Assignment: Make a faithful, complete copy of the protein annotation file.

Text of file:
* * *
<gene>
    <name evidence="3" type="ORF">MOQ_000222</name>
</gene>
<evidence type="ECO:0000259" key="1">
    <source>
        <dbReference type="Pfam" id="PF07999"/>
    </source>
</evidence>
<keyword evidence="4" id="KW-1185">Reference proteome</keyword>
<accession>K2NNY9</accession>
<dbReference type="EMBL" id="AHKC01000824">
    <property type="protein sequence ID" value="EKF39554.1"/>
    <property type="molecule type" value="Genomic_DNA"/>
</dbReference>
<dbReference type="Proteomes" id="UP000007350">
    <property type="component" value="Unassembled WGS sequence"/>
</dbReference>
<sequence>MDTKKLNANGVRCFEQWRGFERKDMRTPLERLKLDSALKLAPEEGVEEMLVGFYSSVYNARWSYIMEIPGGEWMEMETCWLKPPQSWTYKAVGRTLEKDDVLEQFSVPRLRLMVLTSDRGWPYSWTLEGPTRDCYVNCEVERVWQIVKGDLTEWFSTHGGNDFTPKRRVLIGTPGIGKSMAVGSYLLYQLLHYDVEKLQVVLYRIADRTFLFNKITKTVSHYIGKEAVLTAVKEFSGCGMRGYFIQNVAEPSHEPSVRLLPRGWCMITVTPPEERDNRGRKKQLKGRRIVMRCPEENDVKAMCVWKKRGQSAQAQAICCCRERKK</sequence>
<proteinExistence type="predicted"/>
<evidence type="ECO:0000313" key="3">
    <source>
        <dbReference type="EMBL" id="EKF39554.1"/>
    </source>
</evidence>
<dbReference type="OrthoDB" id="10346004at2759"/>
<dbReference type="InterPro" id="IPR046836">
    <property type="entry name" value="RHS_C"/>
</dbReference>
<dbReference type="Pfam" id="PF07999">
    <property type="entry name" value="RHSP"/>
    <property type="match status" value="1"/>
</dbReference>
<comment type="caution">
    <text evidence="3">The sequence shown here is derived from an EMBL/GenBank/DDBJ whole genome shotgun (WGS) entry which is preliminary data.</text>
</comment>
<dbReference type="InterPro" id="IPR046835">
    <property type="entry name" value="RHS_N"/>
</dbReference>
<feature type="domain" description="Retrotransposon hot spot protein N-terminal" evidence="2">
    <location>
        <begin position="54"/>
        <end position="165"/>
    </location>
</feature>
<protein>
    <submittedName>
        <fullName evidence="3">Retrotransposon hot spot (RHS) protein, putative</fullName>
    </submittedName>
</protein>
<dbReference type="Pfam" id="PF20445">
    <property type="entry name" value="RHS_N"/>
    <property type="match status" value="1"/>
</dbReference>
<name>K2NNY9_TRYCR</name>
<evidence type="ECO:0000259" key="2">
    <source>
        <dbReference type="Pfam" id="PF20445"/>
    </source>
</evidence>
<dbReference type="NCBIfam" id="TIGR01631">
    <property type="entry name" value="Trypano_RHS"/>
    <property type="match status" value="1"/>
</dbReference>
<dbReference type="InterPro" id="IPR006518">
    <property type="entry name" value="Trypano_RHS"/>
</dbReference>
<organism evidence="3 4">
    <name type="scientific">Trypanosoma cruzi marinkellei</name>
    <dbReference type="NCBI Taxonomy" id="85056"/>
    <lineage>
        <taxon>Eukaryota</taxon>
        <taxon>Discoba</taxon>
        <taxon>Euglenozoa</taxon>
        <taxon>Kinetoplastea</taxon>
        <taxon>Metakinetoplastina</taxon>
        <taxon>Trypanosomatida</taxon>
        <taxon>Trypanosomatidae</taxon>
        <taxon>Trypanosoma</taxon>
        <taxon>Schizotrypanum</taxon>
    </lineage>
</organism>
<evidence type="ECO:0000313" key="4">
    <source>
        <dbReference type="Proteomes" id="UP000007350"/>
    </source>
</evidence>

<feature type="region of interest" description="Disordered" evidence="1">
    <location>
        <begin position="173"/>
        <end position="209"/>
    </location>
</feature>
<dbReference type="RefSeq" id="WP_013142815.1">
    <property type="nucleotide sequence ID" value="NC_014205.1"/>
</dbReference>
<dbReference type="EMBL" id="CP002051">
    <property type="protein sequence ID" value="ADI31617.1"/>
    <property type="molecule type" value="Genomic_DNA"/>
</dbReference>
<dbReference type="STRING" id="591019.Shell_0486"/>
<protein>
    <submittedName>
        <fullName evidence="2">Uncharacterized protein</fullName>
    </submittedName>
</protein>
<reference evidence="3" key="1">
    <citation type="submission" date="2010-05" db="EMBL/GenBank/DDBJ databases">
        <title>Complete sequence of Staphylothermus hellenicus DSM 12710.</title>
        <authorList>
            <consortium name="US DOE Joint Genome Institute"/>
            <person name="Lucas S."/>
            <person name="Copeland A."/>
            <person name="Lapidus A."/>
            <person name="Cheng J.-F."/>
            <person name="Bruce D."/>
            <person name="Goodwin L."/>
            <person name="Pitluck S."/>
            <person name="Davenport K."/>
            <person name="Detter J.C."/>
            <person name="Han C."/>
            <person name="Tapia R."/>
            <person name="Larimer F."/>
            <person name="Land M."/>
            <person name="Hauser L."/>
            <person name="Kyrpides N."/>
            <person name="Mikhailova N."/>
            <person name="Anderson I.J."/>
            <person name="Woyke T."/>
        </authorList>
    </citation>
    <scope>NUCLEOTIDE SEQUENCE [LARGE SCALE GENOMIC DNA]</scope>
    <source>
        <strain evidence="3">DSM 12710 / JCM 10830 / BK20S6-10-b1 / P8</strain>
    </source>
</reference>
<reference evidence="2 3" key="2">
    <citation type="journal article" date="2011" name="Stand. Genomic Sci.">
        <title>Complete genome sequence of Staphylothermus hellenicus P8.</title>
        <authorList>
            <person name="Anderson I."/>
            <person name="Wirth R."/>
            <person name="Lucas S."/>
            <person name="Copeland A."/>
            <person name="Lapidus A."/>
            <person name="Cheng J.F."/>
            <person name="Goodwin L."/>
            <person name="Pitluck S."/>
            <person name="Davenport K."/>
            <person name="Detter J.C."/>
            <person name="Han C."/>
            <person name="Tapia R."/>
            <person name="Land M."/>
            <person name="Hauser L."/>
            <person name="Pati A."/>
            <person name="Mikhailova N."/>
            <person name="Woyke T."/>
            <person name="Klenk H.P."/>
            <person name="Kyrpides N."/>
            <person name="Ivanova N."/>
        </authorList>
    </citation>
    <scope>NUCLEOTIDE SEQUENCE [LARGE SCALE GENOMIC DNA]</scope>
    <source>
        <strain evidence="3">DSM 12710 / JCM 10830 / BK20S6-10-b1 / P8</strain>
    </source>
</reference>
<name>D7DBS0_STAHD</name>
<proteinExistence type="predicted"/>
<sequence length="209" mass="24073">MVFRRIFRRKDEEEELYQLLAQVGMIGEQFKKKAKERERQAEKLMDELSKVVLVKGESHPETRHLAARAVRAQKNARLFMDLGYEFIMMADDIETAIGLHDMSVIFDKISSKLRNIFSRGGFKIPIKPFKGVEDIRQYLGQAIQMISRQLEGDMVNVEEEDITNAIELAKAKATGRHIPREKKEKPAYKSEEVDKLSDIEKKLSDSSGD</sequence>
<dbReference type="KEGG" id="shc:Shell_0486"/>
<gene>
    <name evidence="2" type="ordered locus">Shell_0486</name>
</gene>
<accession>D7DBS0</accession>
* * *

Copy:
<gene>
    <name evidence="3" type="ORF">MOQ_000222</name>
</gene>
<evidence type="ECO:0000259" key="1">
    <source>
        <dbReference type="Pfam" id="PF07999"/>
    </source>
</evidence>
<keyword evidence="4" id="KW-1185">Reference proteome</keyword>
<accession>K2NNY9</accession>
<dbReference type="EMBL" id="AHKC01000824">
    <property type="protein sequence ID" value="EKF39554.1"/>
    <property type="molecule type" value="Genomic_DNA"/>
</dbReference>
<dbReference type="Proteomes" id="UP000007350">
    <property type="component" value="Unassembled WGS sequence"/>
</dbReference>
<sequence>MDTKKLNANGVRCFEQWRGFERKDMRTPLERLKLDSALKLAPEEGVEEMLVGFYSSVYNARWSYIMEIPGGEWMEMETCWLKPPQSWTYKAVGRTLEKDDVLEQFSVPRLRLMVLTSDRGWPYSWTLEGPTRDCYVNCEVERVWQIVKGDLTEWFSTHGGNDFTPKRRVLIGTPGIGKSMAVGSYLLYQLLHYDVEKLQVVLYRIADRTFLFNKITKTVSHYIGKEAVLTAVKEFSGCGMRGYFIQNVAEPSHEPSVRLLPRGWCMITVTPPEERDNRGRKKQLKGRRIVMRCPEENDVKAMCVWKKRGQSAQAQAICCCRERKK</sequence>
<proteinExistence type="predicted"/>
<evidence type="ECO:0000313" key="3">
    <source>
        <dbReference type="EMBL" id="EKF39554.1"/>
    </source>
</evidence>
<dbReference type="OrthoDB" id="10346004at2759"/>
<dbReference type="InterPro" id="IPR046836">
    <property type="entry name" value="RHS_C"/>
</dbReference>
<dbReference type="Pfam" id="PF07999">
    <property type="entry name" value="RHSP"/>
    <property type="match status" value="1"/>
</dbReference>
<comment type="caution">
    <text evidence="3">The sequence shown here is derived from an EMBL/GenBank/DDBJ whole genome shotgun (WGS) entry which is preliminary data.</text>
</comment>
<dbReference type="InterPro" id="IPR046835">
    <property type="entry name" value="RHS_N"/>
</dbReference>
<feature type="domain" description="Retrotransposon hot spot protein N-terminal" evidence="2">
    <location>
        <begin position="54"/>
        <end position="165"/>
    </location>
</feature>
<protein>
    <submittedName>
        <fullName evidence="3">Retrotransposon hot spot (RHS) protein, putative</fullName>
    </submittedName>
</protein>
<dbReference type="Pfam" id="PF20445">
    <property type="entry name" value="RHS_N"/>
    <property type="match status" value="1"/>
</dbReference>
<name>K2NNY9_TRYCR</name>
<evidence type="ECO:0000259" key="2">
    <source>
        <dbReference type="Pfam" id="PF20445"/>
    </source>
</evidence>
<dbReference type="NCBIfam" id="TIGR01631">
    <property type="entry name" value="Trypano_RHS"/>
    <property type="match status" value="1"/>
</dbReference>
<dbReference type="InterPro" id="IPR006518">
    <property type="entry name" value="Trypano_RHS"/>
</dbReference>
<organism evidence="3 4">
    <name type="scientific">Trypanosoma cruzi marinkellei</name>
    <dbReference type="NCBI Taxonomy" id="85056"/>
    <lineage>
        <taxon>Eukaryota</taxon>
        <taxon>Discoba</taxon>
        <taxon>Euglenozoa</taxon>
        <taxon>Kinetoplastea</taxon>
        <taxon>Metakinetoplastina</taxon>
        <taxon>Trypanosomatida</taxon>
        <taxon>Trypanosomatidae</taxon>
        <taxon>Trypanosoma</taxon>
        <taxon>Schizotrypanum</taxon>
    </lineage>
</organism>
<evidence type="ECO:0000313" key="4">
    <source>
        <dbReference type="Proteomes" id="UP000007350"/>
    </source>
</evidence>

<feature type="region of interest" description="Disordered" evidence="1">
    <location>
        <begin position="173"/>
        <end position="209"/>
    </location>
</feature>
<dbReference type="RefSeq" id="WP_013142815.1">
    <property type="nucleotide sequence ID" value="NC_014205.1"/>
</dbReference>
<dbReference type="EMBL" id="CP002051">
    <property type="protein sequence ID" value="ADI31617.1"/>
    <property type="molecule type" value="Genomic_DNA"/>
</dbReference>
<dbReference type="STRING" id="591019.Shell_0486"/>
<protein>
    <submittedName>
        <fullName evidence="2">Uncharacterized protein</fullName>
    </submittedName>
</protein>
<reference evidence="3" key="1">
    <citation type="submission" date="2010-05" db="EMBL/GenBank/DDBJ databases">
        <title>Complete sequence of Staphylothermus hellenicus DSM 12710.</title>
        <authorList>
            <consortium name="US DOE Joint Genome Institute"/>
            <person name="Lucas S."/>
            <person name="Copeland A."/>
            <person name="Lapidus A."/>
            <person name="Cheng J.-F."/>
            <person name="Bruce D."/>
            <person name="Goodwin L."/>
            <person name="Pitluck S."/>
            <person name="Davenport K."/>
            <person name="Detter J.C."/>
            <person name="Han C."/>
            <person name="Tapia R."/>
            <person name="Larimer F."/>
            <person name="Land M."/>
            <person name="Hauser L."/>
            <person name="Kyrpides N."/>
            <person name="Mikhailova N."/>
            <person name="Anderson I.J."/>
            <person name="Woyke T."/>
        </authorList>
    </citation>
    <scope>NUCLEOTIDE SEQUENCE [LARGE SCALE GENOMIC DNA]</scope>
    <source>
        <strain evidence="3">DSM 12710 / JCM 10830 / BK20S6-10-b1 / P8</strain>
    </source>
</reference>
<reference evidence="2 3" key="2">
    <citation type="journal article" date="2011" name="Stand. Genomic Sci.">
        <title>Complete genome sequence of Staphylothermus hellenicus P8.</title>
        <authorList>
            <person name="Anderson I."/>
            <person name="Wirth R."/>
            <person name="Lucas S."/>
            <person name="Copeland A."/>
            <person name="Lapidus A."/>
            <person name="Cheng J.F."/>
            <person name="Goodwin L."/>
            <person name="Pitluck S."/>
            <person name="Davenport K."/>
            <person name="Detter J.C."/>
            <person name="Han C."/>
            <person name="Tapia R."/>
            <person name="Land M."/>
            <person name="Hauser L."/>
            <person name="Pati A."/>
            <person name="Mikhailova N."/>
            <person name="Woyke T."/>
            <person name="Klenk H.P."/>
            <person name="Kyrpides N."/>
            <person name="Ivanova N."/>
        </authorList>
    </citation>
    <scope>NUCLEOTIDE SEQUENCE [LARGE SCALE GENOMIC DNA]</scope>
    <source>
        <strain evidence="3">DSM 12710 / JCM 10830 / BK20S6-10-b1 / P8</strain>
    </source>
</reference>
<name>D7DBS0_STAHD</name>
<proteinExistence type="predicted"/>
<sequence length="209" mass="24073">MVFRRIFRRKDEEEELYQLLAQVGMIGEQFKKKAKERERQAEKLMDELSKVVLVKGESHPETRHLAARAVRAQKNARLFMDLGYEFIMMADDIETAIGLHDMSVIFDKISSKLRNIFSRGGFKIPIKPFKGVEDIRQYLGQAIQMISRQLEGDMVNVEEEDITNAIELAKAKATGRHIPREKKEKPAYKSEEVDKLSDIEKKLSDSSGD</sequence>
<dbReference type="KEGG" id="shc:Shell_0486"/>
<gene>
    <name evidence="2" type="ordered locus">Shell_0486</name>
</gene>
<accession>D7DBS0</accession>